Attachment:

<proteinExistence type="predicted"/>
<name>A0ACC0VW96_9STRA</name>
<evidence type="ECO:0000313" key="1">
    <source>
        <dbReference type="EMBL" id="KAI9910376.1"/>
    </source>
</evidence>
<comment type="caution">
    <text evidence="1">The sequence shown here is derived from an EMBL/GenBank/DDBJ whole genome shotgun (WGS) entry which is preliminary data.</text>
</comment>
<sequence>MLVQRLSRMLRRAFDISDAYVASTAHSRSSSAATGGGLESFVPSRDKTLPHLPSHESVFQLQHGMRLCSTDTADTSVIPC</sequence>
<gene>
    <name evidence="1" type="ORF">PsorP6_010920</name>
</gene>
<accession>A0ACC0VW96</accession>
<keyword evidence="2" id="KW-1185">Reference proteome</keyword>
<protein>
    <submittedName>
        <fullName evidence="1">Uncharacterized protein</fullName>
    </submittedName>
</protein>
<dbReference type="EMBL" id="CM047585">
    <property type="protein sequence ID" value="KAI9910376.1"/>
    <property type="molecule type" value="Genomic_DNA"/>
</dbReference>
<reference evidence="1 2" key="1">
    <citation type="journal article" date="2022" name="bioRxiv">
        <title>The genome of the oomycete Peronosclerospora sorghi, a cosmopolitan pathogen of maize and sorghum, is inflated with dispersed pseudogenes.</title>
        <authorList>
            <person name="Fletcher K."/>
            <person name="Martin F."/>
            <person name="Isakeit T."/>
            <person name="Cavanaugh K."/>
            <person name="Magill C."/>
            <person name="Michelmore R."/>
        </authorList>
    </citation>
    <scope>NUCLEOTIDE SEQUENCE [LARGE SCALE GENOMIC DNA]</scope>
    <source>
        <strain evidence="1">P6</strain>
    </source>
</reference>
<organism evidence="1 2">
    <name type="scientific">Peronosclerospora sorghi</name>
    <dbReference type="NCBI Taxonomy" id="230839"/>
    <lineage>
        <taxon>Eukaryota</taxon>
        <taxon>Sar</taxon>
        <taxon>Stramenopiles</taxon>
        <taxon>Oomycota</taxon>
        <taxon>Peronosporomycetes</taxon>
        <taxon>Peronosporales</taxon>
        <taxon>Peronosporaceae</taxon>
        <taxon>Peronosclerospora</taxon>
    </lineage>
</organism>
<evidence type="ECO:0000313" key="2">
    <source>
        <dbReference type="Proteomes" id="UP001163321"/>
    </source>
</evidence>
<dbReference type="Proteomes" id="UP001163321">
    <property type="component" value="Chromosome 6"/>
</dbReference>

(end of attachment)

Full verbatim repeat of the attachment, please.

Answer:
<proteinExistence type="predicted"/>
<name>A0ACC0VW96_9STRA</name>
<evidence type="ECO:0000313" key="1">
    <source>
        <dbReference type="EMBL" id="KAI9910376.1"/>
    </source>
</evidence>
<comment type="caution">
    <text evidence="1">The sequence shown here is derived from an EMBL/GenBank/DDBJ whole genome shotgun (WGS) entry which is preliminary data.</text>
</comment>
<sequence>MLVQRLSRMLRRAFDISDAYVASTAHSRSSSAATGGGLESFVPSRDKTLPHLPSHESVFQLQHGMRLCSTDTADTSVIPC</sequence>
<gene>
    <name evidence="1" type="ORF">PsorP6_010920</name>
</gene>
<accession>A0ACC0VW96</accession>
<keyword evidence="2" id="KW-1185">Reference proteome</keyword>
<protein>
    <submittedName>
        <fullName evidence="1">Uncharacterized protein</fullName>
    </submittedName>
</protein>
<dbReference type="EMBL" id="CM047585">
    <property type="protein sequence ID" value="KAI9910376.1"/>
    <property type="molecule type" value="Genomic_DNA"/>
</dbReference>
<reference evidence="1 2" key="1">
    <citation type="journal article" date="2022" name="bioRxiv">
        <title>The genome of the oomycete Peronosclerospora sorghi, a cosmopolitan pathogen of maize and sorghum, is inflated with dispersed pseudogenes.</title>
        <authorList>
            <person name="Fletcher K."/>
            <person name="Martin F."/>
            <person name="Isakeit T."/>
            <person name="Cavanaugh K."/>
            <person name="Magill C."/>
            <person name="Michelmore R."/>
        </authorList>
    </citation>
    <scope>NUCLEOTIDE SEQUENCE [LARGE SCALE GENOMIC DNA]</scope>
    <source>
        <strain evidence="1">P6</strain>
    </source>
</reference>
<organism evidence="1 2">
    <name type="scientific">Peronosclerospora sorghi</name>
    <dbReference type="NCBI Taxonomy" id="230839"/>
    <lineage>
        <taxon>Eukaryota</taxon>
        <taxon>Sar</taxon>
        <taxon>Stramenopiles</taxon>
        <taxon>Oomycota</taxon>
        <taxon>Peronosporomycetes</taxon>
        <taxon>Peronosporales</taxon>
        <taxon>Peronosporaceae</taxon>
        <taxon>Peronosclerospora</taxon>
    </lineage>
</organism>
<evidence type="ECO:0000313" key="2">
    <source>
        <dbReference type="Proteomes" id="UP001163321"/>
    </source>
</evidence>
<dbReference type="Proteomes" id="UP001163321">
    <property type="component" value="Chromosome 6"/>
</dbReference>